Empty space: The original Glenburgie was hemmed in by the warehouses, water and manager’s office

‘That whole exercise was very collaborative, because we involved all the operators and we took in the expertise from the managers from other distilleries. At that time it was such a rare event to build a distillery that we wanted to make sure we got it right. We asked: “How do you do this? What problems have you had with that? What experience do you have with new technology?” because it was a whole new game to us.

‘Glenburgie was an old, small distillery, but we were under pressure to increase production. We could have tried to expand the original site, but the shape was hemmed-in by warehousing and the watercourse, so our options were pretty limited. There were costings done and the cost of refurbishing and reconstructing the old site was pretty much the same as building a new plant, which I think from memory was about £4.5m. That now seems like a real bargain to get a brand-new distillery for that.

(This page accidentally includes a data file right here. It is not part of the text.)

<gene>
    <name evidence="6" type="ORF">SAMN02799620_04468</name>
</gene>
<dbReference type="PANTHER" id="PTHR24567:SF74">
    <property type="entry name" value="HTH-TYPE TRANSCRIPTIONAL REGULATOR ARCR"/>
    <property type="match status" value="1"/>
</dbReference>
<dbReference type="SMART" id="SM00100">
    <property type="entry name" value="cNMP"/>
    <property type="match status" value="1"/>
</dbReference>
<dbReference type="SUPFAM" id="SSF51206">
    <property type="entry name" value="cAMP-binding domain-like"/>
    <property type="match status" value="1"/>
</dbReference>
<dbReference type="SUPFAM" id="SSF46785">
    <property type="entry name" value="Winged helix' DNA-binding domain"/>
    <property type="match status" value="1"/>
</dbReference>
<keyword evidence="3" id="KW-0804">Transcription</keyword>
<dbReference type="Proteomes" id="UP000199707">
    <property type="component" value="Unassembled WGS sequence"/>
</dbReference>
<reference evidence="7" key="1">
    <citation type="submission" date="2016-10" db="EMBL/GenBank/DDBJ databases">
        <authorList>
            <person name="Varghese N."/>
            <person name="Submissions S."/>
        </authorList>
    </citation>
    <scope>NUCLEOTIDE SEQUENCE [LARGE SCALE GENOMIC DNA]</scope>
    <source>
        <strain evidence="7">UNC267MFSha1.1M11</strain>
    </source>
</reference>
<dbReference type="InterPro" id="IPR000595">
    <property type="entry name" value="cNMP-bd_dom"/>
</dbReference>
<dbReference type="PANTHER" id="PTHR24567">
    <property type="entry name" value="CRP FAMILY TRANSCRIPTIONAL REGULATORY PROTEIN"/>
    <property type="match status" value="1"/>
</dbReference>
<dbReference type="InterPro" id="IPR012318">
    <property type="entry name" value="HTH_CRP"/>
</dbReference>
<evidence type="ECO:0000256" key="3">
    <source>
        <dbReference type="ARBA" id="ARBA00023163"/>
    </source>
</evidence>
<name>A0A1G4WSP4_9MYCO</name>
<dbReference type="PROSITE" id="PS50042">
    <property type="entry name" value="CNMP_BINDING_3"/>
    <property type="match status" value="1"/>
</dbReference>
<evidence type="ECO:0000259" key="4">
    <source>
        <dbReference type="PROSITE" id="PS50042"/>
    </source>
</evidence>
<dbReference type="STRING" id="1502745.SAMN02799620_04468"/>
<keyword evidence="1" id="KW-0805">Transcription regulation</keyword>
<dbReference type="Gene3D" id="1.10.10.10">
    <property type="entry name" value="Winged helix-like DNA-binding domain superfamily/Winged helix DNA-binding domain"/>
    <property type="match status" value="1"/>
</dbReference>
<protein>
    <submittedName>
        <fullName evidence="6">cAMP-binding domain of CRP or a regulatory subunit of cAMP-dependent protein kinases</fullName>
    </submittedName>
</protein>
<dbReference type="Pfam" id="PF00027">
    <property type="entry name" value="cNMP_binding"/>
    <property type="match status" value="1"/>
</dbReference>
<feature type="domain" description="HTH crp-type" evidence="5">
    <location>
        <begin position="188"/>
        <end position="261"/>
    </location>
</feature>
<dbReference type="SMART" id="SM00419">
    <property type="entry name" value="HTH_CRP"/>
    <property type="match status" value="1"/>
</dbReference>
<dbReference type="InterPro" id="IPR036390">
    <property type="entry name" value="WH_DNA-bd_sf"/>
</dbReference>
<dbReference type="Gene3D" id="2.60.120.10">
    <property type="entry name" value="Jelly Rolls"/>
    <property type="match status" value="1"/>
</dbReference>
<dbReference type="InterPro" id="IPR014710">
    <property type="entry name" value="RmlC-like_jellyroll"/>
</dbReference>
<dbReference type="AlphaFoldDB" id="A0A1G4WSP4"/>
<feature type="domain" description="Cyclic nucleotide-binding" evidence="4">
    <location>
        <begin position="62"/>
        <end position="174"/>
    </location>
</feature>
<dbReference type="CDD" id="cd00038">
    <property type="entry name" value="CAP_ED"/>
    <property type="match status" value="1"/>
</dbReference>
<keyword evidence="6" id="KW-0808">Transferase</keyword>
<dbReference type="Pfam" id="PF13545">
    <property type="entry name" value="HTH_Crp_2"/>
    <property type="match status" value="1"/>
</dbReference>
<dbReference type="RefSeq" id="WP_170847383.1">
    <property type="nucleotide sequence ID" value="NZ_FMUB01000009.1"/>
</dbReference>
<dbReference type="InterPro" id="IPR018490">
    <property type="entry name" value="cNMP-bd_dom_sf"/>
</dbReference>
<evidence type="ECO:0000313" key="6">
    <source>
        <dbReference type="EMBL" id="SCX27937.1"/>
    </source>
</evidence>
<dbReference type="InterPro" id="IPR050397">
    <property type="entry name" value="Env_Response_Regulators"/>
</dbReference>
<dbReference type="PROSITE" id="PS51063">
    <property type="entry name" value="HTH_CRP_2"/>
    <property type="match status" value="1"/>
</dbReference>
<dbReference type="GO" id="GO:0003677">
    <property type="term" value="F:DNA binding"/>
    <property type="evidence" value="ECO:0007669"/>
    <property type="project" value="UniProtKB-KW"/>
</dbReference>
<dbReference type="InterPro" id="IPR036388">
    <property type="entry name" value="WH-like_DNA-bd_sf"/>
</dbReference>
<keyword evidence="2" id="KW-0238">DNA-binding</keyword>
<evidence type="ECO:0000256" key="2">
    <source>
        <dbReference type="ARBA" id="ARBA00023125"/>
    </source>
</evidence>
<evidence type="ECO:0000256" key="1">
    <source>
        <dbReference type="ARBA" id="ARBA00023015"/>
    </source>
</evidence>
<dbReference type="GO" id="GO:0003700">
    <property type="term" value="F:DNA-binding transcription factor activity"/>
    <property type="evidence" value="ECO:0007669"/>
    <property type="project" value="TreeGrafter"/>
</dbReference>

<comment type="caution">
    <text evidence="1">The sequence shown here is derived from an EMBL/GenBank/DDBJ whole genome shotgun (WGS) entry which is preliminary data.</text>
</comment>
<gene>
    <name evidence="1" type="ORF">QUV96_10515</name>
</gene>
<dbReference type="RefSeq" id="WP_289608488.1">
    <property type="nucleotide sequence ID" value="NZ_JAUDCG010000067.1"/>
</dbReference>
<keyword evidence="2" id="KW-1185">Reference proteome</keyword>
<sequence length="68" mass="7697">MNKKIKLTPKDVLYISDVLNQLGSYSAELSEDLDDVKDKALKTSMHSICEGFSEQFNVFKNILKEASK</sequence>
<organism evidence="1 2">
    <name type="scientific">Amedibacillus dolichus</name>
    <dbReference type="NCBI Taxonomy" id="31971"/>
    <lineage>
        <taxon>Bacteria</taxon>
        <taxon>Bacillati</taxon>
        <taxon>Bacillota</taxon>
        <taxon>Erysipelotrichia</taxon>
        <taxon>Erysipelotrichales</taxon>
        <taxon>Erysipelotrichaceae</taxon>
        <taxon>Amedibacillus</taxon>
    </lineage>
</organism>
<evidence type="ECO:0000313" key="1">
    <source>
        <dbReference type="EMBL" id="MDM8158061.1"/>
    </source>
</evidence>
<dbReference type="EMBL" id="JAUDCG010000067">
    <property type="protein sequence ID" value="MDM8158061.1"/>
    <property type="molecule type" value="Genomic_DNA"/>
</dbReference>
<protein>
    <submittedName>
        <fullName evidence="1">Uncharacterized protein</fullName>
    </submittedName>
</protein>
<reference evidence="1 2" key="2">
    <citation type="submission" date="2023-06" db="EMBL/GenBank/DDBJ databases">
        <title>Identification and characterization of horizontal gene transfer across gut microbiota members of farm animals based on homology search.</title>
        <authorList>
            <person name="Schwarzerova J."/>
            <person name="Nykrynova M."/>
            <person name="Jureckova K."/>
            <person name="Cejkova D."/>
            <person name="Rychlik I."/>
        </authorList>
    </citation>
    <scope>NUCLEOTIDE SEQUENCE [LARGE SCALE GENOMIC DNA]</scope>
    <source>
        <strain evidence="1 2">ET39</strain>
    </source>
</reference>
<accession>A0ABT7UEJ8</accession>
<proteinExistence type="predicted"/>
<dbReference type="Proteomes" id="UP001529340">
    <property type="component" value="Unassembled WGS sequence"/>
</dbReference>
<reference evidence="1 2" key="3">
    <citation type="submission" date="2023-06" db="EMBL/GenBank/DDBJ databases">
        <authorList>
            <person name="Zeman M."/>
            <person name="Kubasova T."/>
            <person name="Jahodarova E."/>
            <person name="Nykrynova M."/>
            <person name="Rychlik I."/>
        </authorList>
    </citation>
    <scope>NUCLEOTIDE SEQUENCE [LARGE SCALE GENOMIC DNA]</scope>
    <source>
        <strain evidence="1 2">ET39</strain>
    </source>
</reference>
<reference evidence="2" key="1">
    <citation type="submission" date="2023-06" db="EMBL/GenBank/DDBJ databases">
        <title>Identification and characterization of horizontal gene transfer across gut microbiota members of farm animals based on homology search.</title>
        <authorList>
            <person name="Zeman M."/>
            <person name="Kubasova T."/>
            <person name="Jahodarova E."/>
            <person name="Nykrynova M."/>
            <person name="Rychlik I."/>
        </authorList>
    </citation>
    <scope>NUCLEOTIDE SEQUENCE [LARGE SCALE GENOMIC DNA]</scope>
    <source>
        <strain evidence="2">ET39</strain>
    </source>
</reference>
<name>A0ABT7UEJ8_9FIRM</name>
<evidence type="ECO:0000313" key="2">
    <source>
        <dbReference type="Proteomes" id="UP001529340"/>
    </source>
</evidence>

‘In building the new Glenburgie there was a bit of righting all the wrongs. With many of the older distilleries there are the inevitable questions of “why did they put that there?”, “why did they design it like that?”. So we had the opportunity to actually make a better distillery, rather than just expand. The downside of that is you’re then responsible for the bits that people down the line then come along and say: “Why the hell did they do it like that?” Even now, coming back here looking at stuff, I’m wondering why we did things the way we did.

‘I was at Glenburgie at the time we discussed and agreed on the new build, but I’d moved on to Scapa before this place actually kicked into production. But we were all involved; it was a great example of teamwork – egos were out the way, everybody worked to get it right. Everybody was there to share positive and negative experiences, from yeast intake to washback cleaning.